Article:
4. Spencer Schwellenbach

How the Braves acquired him: 2021 MLB Draft: 2nd round, 59th overall

Preseason Rank: 6th

It’s been a long time waiting to see Spencer Schwellenbach, but so far he has lived up to the Braves opinion of him. After spending his career at Nebraska as a shortstop and relief pitcher the Braves were enamored with Schwellenbach, and were it not for an elbow injury that ultimately ended with him undergoing Tommy John surgery he would have likely been the team’s first round pick in 2021. Instead, he dropped to the second round where they eagerly snapped him up and waited out the entire 2022 season as he recovered from surgery. Schwellenbach hit the ground running in 2023, and in 13 starts for Single-A Augusta posted a 2.63 ERA over 51 13 innings. For a player who has never been a starter before this a clear high water mark in innings pitched, and despite being promoted to Rome in early July he has yet to pitch for them as he has hit the injured list. Occasional trips to the injured list in the first season back from Tommy John surgery are not uncommon, so this isn’t a major red flag unless he continues to miss time.

Schwellenbach hasn’t been a strikeout artist at the professional level, but it’s not for a lack of stuff as he has looked better than his raw peripherals. Certainly Schwellenbach has struggled with consistency and hasn’t gotten the swing-and-miss he was hoped to have, but he has been slowly shaking off rust and seems stronger as the season goes on. Schwellenbach has a mid 90’s fastball with solid carry and mixes in a vertical slider and a changeup that he’s still working on getting a feel for. Schwellenbach’s profile is carried by his arm talent, elite athleticism, and low mileage but as a 23 year old he will need to further develop his secondary pitches to stick as a starter. If not a bullpen role could fit well for Schwellenbach where he can play up with his plus fastball and solid slider.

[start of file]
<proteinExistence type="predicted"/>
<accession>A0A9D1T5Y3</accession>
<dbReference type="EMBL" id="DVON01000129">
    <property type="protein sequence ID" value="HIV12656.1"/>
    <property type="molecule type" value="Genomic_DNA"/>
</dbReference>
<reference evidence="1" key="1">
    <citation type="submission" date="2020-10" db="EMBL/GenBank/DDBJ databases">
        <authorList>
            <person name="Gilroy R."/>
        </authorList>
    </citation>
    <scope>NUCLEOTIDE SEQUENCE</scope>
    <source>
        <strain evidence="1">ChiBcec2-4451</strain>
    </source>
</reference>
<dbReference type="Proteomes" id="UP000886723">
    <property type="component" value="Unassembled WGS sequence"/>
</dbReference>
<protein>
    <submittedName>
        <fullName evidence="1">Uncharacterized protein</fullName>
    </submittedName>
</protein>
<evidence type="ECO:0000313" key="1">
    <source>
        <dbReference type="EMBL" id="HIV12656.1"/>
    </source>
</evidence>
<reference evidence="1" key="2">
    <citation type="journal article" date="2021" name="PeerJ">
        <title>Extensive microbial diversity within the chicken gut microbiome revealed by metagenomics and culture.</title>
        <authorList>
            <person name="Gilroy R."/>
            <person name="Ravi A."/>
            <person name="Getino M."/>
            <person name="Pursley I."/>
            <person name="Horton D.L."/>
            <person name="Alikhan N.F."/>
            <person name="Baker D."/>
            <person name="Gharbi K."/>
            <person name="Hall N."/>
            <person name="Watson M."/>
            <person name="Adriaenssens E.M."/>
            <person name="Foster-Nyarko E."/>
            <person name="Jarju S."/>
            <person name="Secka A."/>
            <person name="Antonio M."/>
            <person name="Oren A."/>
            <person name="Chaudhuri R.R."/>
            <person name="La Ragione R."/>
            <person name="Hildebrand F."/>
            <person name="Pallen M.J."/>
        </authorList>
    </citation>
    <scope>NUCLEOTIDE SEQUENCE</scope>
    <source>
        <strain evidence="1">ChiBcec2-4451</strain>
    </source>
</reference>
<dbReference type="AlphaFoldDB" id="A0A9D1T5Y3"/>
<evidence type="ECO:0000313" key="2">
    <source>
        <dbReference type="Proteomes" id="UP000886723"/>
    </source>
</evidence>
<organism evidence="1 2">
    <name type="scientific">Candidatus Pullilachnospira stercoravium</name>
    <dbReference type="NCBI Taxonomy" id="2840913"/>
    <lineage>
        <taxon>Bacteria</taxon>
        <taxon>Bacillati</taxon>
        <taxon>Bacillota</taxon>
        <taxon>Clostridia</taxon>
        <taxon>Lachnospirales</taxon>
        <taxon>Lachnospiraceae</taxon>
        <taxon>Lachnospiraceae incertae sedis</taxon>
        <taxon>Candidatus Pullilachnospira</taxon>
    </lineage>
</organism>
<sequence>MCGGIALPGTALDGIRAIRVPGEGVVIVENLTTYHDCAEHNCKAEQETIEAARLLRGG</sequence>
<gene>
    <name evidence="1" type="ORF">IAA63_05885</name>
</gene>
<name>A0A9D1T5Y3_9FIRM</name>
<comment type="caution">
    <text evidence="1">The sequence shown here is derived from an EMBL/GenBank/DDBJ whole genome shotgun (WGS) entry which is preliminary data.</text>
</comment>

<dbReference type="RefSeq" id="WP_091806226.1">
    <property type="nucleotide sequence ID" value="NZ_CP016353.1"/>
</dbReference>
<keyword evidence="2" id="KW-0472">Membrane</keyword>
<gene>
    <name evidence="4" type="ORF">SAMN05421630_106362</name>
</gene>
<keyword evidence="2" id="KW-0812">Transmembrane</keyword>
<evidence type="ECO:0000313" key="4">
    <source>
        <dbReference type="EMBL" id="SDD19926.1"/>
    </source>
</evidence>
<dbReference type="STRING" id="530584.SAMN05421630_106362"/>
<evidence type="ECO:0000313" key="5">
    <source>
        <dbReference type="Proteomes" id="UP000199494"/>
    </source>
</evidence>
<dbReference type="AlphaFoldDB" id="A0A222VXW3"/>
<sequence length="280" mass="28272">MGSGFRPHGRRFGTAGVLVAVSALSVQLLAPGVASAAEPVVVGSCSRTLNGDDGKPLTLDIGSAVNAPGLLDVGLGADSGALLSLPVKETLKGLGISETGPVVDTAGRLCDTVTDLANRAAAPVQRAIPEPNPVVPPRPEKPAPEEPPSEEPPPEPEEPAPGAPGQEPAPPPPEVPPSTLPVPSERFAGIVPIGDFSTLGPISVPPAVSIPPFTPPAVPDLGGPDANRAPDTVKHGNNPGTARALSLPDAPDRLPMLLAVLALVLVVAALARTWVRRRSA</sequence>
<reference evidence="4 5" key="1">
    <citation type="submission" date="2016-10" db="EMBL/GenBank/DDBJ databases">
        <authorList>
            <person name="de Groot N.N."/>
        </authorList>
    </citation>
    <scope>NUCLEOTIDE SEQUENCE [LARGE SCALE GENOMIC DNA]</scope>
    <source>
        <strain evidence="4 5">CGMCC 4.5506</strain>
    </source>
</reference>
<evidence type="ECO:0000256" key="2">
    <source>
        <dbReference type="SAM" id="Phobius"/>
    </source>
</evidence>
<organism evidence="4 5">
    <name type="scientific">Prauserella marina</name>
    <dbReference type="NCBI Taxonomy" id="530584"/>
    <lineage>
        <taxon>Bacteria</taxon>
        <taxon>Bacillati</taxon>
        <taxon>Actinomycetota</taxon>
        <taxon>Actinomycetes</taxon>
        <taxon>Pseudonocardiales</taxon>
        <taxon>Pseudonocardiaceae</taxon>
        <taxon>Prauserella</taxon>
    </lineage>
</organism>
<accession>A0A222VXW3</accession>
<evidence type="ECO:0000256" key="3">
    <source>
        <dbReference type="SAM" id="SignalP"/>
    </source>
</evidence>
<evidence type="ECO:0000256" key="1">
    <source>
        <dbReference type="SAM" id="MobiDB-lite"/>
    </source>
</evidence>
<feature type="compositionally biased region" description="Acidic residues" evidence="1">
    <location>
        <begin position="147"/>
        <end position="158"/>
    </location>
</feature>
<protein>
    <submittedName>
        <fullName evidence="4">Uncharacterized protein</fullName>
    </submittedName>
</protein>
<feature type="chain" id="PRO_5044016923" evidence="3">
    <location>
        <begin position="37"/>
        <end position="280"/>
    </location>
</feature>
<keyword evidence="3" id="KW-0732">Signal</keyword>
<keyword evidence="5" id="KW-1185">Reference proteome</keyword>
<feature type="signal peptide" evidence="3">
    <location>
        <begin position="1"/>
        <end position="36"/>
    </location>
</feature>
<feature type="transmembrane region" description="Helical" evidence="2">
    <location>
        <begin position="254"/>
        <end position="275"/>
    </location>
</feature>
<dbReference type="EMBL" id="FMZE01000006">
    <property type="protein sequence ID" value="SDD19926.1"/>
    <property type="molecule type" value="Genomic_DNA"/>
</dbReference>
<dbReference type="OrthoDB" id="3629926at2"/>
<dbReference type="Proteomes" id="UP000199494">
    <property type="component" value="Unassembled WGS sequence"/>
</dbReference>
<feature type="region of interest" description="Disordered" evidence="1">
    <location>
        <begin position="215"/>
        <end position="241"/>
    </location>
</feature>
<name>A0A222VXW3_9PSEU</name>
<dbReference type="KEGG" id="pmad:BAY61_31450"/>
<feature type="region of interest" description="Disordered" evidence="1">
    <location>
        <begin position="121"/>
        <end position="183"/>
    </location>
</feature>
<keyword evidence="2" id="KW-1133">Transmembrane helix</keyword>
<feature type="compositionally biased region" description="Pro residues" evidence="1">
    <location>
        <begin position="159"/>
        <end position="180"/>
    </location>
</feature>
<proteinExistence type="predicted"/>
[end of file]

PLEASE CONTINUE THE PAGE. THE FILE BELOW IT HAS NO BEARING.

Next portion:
3. Owen Murphy

How the Braves acquired him: 2022 MLB Draft: 1st round, 20th overall

Preseason Rank: 2nd

Owen Murphy has been a bit of an enigma so far during his first full season as a pro ballplayer. On the surface, the numbers aren’t much to look at. Through 20 starts thus far in his minor league career, Murphy’s posted a 5.00 ERA in just 68.1 innings. While the numbers may look discouraging for the Braves 2022 first-rounder, it’s important to keep in mind the age — as he’s still 19 and won’t turn 20 until September — as well as the impressive strikeout numbers he’s been able to post to this point. Through those 56.1 innings this year, the righthander has tallied 71 strikeouts, good for a K/9 of 11.34.

One of the biggest strides Murphy has made in his first full year, has been the command. In 2022 in just 12 innings pitched, Murphy walked an average of 7.71 batters per nine innings. He’s been able to cut that down to 3.99 batters per nine, albeit in a larger sample size. Murphy often does a good job of leaving batters on base, to the tune of a 61.4 percent clip this year. However, the one area he has to make some strides if he wants to take his game to the next level is limiting extra-base hits and keeping the ball in the ballpark. Murphy has shown an advanced feel for four pitches and has the ability to miss bats. Velocity-wise, Murphy has sat around 91-93 MPH but has shown the capability to ramp it up to 95 if needed. The upside is clearly there as a top of the rotation starter, but there are obviously some areas he needs to work on in order to reach it. However, given his age and level, there’s plenty of time for the Braves to work with Murphy to correct some of the issues and realize that potential.